Craig Carlson, owner of the Breakfast in America restaurant chain, has penned his memoir, Pancakes in Paris. He opens with a little bit of his early years, but mostly deals with his herculean effort to open a diner in Paris, France. From the moment he steps onto French soil, he feels he is home, but he faces a daunting task in trying to achieve his dream of opening an American style diner. Between the crazy French labor laws and all the inspectors he has to deal with, it’s a wonder he didn’t throw in the towel. It’s a testament to his resilience and sheer determination to succeed. It’s a humorous, entertaining story generously sprinkled with French words and phrases. It also has some recipes at the back of the book including his personal favorite, CC”s Big Mess.
Deb-Krenzer More than 1 year ago
I smiled and laughed way too much through this poor guy's trials and tribulations. I felt so bad, but he wrote in such a way that you could not help it. It's not a woe is me book. He does describe all his problems, but he doesn't linger on them. He complains how the system works and how unfair it is, but he just goes on trying to fulfill his dream. I enjoyed reading and living Craig's dream. I found it to be very entertaining and interesting. It's amazing what people will do. Those French laws were definitely set up for the employees and not the employers. I am so hungry for an American diner breakfast right now. HA! This is one memoir that I truly enjoyed and would definitely recommend. I also enjoyed the fact that it took place in Paris. One place that I always wanted to go, but never made it. Thanks Sourcebooks and Net Galley for providing a free e-galley in exchange for an honest review. This was definitely a winner in my opinion!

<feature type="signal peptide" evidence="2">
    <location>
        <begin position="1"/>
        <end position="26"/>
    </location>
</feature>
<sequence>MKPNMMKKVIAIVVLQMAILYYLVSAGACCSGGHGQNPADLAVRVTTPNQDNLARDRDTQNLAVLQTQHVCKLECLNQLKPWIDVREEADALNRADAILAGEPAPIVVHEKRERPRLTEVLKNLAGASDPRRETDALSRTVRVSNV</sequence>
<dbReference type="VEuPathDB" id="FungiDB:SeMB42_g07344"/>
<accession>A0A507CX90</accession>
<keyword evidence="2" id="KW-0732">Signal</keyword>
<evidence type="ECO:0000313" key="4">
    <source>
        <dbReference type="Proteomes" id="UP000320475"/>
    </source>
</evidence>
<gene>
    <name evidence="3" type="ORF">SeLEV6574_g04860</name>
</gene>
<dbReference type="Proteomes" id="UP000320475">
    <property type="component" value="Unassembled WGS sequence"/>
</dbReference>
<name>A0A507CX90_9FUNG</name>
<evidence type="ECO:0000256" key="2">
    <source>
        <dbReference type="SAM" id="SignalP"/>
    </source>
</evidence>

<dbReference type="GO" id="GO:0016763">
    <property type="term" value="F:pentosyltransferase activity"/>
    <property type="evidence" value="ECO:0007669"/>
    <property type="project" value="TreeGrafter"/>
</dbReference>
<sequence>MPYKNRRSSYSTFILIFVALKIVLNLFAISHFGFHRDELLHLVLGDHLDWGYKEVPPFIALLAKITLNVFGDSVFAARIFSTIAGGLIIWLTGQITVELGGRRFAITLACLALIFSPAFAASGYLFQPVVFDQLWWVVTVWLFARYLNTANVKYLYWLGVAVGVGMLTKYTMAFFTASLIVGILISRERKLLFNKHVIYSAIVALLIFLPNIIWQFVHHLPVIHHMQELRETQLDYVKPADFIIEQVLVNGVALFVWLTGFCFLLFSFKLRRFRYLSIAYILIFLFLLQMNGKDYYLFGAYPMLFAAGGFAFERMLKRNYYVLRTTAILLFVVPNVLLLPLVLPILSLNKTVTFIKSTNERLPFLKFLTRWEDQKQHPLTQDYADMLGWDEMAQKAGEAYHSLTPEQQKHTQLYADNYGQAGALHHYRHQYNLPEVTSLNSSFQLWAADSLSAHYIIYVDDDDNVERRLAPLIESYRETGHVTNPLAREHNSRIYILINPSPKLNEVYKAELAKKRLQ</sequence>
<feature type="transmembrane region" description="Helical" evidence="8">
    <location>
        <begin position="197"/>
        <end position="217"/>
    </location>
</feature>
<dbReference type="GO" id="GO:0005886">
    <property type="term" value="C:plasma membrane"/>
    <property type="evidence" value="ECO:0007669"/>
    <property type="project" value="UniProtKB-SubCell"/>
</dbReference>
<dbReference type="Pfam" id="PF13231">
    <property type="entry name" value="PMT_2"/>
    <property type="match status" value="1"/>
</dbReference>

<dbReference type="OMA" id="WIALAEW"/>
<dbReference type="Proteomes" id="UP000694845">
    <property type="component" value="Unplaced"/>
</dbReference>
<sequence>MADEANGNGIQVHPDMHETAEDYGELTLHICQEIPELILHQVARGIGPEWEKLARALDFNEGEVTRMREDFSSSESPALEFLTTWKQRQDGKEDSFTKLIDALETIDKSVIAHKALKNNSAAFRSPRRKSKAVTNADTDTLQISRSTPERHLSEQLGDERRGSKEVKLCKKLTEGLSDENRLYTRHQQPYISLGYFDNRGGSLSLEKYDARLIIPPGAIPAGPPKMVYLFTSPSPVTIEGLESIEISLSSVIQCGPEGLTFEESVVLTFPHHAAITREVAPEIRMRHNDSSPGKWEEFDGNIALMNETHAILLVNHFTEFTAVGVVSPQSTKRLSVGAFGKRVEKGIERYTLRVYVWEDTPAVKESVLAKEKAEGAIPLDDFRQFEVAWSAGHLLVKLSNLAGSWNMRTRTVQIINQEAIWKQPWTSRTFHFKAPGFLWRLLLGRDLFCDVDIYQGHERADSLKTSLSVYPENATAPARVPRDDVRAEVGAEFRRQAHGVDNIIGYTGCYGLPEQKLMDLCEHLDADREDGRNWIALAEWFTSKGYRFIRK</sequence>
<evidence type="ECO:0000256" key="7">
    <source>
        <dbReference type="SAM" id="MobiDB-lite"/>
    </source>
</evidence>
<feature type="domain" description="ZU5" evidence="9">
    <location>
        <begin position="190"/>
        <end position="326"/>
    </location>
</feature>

IoanaN More than 1 year ago
I was surprised to see I didn't get bored while reading this book. I am not one interested in reading about people's businesses, about how they fulfilled their dreams and passions, and the process of all that. What drew me to this book was "pancakes". This is what set in motion the narrator's business idea, too: to open a classic American diner outside US, in Paris, France. It sounds charming and exciting, but reading about all the things he had to go through to make it happen makes one realize this was no small task. I appreciated his honesty and openness: he wrote about his bad decisions, his failed attempts to make ideas work, his missed opportunities in love - all these give the book authenticity. I read this book at a point in my life where I needed a nudge to go after what I want. This sure is a nudge, but a realistic one, telling you bluntly that there is no place for dreamers, but only for workers who are willing to roll their sleeves and get to work. By telling his life story and letting the reader in by revealing the background of his childhood, the author makes the book even more personal and honest. I liked how he looked back and saw how all the hard things in his childhood and early years of adulthood were teaching moments for what he planned to make in Paris. This memoir is a recommendation for those interested in opening their business or reading about the behind the scenes of a restaurant running, those interested in food, and those who like a straight-forward told memoir. I received a free e-book copy of this book from the publisher via Net Galley. All thoughts expressed here are my own.